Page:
With three new offensive linemen up front (particularly at LT), you have to be a little worried about how strong Maynard's pass protection will be, and also how much those guys can actually unleash the run to get comfortable. How comfortable do you feel about Maynard's ability to adapt to difficult circumstances?
Atomsareenough:Anyway, that quibble aside, I thought Maynard grew immensely over the course of the year. He had a tough time against Texas in the Holiday Bowl, but I believe that's more a function of the Longhorn D-line living in our backfield and Maynard constantly having to run for his life to get away from them than Maynard making poor reads and bad throws, though there were a few of those mixed in as well. But as far as adapting to difficult circumstances, well, this time around he's seen it before, so hopefully that helps. His more intimate knowledge of the offense will allow the coaching staff some more flexibility to quickly counter what the defense is showing, perhaps.
I guess I've always been a bit of a Maynard supporter. He seems like a good, hard-working kid and he's definitely a gamer. He's an easy guy to root for, even if he went through a very frustrating stretch in the middle of last year. I still like his tools, and I think he's got a bit of that relief pitcher's attitude, and doesn't let himself get down when he makes a mistake. Maybe he's not quite the "honey badger" we were making him out to be after the first couple of games of 2011, but I think he's a good leader, and now that he's comfortable with the offense, he should perform at least in the upper half of QBs in the Pac-12 this year, statistically. That's my baseline. I'm also hoping for a 60%+ completion rate. I'd like to see him use his legs a bit more this year, seeing as how Tedford appears pretty confident in Bridgford.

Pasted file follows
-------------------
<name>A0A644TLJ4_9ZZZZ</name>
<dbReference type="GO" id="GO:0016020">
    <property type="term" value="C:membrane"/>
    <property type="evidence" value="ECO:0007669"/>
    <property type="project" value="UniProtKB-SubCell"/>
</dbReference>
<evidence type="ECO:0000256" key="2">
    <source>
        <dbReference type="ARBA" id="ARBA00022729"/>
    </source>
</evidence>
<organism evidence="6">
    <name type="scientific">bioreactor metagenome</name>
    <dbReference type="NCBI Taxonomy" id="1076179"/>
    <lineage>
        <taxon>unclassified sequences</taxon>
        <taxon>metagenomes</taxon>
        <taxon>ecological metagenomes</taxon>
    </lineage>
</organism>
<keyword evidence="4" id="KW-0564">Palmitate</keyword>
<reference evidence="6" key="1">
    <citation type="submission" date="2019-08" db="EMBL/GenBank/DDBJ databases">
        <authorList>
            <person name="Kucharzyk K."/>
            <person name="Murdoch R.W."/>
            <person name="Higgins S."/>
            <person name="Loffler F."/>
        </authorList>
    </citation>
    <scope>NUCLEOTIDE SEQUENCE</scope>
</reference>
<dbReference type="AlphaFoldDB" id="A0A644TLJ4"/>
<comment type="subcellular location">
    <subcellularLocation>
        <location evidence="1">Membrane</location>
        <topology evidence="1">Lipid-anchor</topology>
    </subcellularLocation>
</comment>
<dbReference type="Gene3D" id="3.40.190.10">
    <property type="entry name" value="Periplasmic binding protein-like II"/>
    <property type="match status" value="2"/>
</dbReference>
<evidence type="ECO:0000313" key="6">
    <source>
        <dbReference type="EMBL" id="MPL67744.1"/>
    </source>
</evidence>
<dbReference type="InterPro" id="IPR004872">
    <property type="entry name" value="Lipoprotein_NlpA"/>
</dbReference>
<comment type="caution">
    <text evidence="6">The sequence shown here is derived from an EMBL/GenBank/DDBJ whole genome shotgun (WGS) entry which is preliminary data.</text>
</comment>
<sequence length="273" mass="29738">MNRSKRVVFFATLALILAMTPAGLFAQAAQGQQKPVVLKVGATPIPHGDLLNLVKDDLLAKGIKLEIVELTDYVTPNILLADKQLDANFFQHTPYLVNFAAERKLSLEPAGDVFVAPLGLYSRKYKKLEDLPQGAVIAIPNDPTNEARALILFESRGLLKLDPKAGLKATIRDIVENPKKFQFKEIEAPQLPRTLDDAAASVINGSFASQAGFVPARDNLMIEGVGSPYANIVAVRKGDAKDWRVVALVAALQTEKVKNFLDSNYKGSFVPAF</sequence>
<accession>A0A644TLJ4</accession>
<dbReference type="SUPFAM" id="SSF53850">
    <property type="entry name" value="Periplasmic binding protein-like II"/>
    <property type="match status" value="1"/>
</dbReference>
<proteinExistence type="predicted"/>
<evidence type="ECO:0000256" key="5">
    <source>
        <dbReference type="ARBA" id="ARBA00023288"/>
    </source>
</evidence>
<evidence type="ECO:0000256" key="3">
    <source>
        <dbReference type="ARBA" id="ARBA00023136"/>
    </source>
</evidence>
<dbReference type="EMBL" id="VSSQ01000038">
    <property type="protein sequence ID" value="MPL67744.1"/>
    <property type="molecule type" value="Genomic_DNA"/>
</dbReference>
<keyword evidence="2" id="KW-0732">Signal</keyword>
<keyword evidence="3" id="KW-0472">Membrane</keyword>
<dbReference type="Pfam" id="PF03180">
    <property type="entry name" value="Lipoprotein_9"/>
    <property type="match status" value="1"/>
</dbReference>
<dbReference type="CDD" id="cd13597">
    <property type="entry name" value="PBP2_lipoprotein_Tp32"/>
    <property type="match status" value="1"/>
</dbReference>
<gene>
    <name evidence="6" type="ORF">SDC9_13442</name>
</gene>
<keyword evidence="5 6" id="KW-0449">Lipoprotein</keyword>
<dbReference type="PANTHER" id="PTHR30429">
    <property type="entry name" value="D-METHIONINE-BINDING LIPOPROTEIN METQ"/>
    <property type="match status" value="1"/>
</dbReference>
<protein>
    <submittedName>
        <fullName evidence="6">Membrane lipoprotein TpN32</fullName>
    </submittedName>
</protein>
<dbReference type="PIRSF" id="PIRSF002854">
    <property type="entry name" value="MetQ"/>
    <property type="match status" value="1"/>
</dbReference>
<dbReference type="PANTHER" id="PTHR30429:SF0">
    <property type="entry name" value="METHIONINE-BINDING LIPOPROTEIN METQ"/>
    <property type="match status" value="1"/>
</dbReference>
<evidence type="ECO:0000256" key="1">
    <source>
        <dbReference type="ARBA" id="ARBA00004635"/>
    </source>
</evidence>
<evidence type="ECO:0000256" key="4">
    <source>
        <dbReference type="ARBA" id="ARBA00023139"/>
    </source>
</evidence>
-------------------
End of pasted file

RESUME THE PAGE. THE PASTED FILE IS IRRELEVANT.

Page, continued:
Speaking of the backups, It's hard to say much about the other guys, considering we've seen so little of them. Bridgford's most significant playing time was against Oregon in relief of Maynard, who had gone out with a minor injury, and I liked the quality of his throws and his, uh, confidence or intestinal fortitude to try to fit the ball in a tight window and make some plays for us, and maybe he was pressing a bit, but the decision-making was a little questionable. I think with another year under his belt, he'll be a bit more polished. Based on the reports he's played like a #1-A to Maynard's #1 so far in camp, and if that's more than just blowing smoke, it's great news.
Berkelium97: As a counterpunch to Avi's comment, Stanford and Utah also shut down our run game. In those games, however, Maynard thrived as he combined for 535 yards on 67% passing along with 4 TDs (1 rushing).
With another year under his belt, he should continue to improve this season. If practices so far are any indication, he is light years ahead of where he was at this point last year.